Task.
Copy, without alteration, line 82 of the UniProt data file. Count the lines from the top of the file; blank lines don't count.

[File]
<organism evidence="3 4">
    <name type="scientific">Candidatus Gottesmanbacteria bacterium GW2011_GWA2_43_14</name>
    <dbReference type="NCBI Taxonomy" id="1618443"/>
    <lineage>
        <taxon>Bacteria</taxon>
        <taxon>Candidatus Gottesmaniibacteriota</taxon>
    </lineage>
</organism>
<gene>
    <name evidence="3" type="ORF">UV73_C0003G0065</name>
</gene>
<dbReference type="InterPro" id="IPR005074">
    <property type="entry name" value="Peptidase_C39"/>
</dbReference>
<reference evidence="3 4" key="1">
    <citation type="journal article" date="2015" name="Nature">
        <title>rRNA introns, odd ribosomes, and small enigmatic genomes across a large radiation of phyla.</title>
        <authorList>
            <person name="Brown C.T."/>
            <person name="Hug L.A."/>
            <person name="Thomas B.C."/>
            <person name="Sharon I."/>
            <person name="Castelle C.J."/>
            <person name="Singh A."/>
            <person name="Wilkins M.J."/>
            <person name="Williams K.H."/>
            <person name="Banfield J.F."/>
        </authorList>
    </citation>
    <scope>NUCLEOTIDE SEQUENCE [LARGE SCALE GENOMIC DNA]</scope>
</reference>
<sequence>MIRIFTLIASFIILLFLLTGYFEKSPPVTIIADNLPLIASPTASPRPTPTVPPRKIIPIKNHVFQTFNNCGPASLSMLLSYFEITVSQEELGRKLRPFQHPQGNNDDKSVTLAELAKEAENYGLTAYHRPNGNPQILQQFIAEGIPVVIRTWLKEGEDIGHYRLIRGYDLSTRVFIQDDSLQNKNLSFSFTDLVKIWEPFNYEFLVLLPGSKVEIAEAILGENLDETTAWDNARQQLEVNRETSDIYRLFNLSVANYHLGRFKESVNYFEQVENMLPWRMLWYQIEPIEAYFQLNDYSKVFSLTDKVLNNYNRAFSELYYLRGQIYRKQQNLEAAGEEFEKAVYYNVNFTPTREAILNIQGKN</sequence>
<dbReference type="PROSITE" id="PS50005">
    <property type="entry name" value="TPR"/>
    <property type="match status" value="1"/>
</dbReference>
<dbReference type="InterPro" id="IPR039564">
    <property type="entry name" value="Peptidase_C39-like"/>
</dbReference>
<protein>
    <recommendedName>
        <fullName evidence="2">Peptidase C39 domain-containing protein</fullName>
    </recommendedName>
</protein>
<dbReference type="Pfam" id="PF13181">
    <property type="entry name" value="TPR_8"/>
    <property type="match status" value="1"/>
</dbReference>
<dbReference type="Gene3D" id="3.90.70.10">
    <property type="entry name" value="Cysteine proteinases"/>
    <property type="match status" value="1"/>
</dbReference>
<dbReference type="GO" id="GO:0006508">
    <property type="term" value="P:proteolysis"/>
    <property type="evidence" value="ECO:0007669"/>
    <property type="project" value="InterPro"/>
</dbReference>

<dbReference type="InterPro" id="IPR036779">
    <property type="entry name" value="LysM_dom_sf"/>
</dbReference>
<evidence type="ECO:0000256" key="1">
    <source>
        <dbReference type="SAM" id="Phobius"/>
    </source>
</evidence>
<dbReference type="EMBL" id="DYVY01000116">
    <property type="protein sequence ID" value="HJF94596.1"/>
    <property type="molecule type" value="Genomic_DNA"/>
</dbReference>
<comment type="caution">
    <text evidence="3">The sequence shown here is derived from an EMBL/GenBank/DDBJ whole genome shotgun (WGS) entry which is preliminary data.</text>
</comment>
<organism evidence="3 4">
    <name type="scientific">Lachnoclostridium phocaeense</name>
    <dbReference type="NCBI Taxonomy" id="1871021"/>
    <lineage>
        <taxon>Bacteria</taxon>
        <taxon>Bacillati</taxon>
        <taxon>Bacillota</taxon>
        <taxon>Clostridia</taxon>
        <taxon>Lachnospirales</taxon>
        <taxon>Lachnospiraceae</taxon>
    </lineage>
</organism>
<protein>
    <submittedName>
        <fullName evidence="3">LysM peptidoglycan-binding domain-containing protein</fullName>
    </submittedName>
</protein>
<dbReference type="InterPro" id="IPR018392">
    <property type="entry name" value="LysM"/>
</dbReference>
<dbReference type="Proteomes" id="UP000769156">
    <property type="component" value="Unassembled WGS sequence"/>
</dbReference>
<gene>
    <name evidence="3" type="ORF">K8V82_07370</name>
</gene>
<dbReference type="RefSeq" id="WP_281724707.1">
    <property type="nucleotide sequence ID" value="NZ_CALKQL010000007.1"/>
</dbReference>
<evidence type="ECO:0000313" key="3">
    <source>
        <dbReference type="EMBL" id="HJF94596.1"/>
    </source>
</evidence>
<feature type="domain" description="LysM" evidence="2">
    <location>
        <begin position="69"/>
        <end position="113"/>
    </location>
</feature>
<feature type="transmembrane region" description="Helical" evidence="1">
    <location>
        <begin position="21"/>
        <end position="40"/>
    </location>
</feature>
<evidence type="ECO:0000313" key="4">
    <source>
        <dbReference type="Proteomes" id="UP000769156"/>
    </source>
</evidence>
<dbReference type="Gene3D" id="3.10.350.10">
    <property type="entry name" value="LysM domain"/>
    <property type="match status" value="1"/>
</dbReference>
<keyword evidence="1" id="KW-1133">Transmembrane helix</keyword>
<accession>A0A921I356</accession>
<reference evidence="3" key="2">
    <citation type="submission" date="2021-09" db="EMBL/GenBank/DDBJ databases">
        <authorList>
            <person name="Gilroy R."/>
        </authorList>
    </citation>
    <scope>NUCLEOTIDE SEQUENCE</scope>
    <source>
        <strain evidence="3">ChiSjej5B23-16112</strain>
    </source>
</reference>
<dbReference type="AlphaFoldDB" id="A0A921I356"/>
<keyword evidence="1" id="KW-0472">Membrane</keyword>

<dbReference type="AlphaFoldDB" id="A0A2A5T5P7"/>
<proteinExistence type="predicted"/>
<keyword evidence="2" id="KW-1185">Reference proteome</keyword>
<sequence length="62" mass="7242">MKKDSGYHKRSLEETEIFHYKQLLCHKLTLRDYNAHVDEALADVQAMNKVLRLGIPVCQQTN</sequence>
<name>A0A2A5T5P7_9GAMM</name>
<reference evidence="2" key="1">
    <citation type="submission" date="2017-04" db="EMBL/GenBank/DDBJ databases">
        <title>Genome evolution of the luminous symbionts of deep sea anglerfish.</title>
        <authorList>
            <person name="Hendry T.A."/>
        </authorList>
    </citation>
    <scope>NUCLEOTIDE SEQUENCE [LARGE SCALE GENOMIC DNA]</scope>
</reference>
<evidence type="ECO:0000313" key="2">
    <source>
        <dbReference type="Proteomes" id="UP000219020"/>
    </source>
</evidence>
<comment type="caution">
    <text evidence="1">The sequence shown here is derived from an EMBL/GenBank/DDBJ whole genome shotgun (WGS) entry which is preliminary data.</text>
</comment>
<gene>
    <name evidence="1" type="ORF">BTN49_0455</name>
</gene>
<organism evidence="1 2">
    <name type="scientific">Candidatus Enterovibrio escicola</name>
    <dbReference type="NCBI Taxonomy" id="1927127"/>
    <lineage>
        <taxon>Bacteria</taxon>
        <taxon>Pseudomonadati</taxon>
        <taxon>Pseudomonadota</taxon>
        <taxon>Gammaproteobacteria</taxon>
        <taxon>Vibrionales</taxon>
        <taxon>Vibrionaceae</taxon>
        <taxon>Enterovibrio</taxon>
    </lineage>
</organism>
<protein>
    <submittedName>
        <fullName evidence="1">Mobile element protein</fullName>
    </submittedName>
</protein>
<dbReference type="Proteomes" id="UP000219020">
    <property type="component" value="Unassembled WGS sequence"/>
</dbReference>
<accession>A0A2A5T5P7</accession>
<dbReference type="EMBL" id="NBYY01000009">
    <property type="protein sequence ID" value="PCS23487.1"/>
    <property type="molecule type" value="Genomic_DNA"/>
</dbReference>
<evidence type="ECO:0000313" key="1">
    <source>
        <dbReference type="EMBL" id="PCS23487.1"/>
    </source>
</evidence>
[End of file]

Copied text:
        <taxon>Lachnospiraceae</taxon>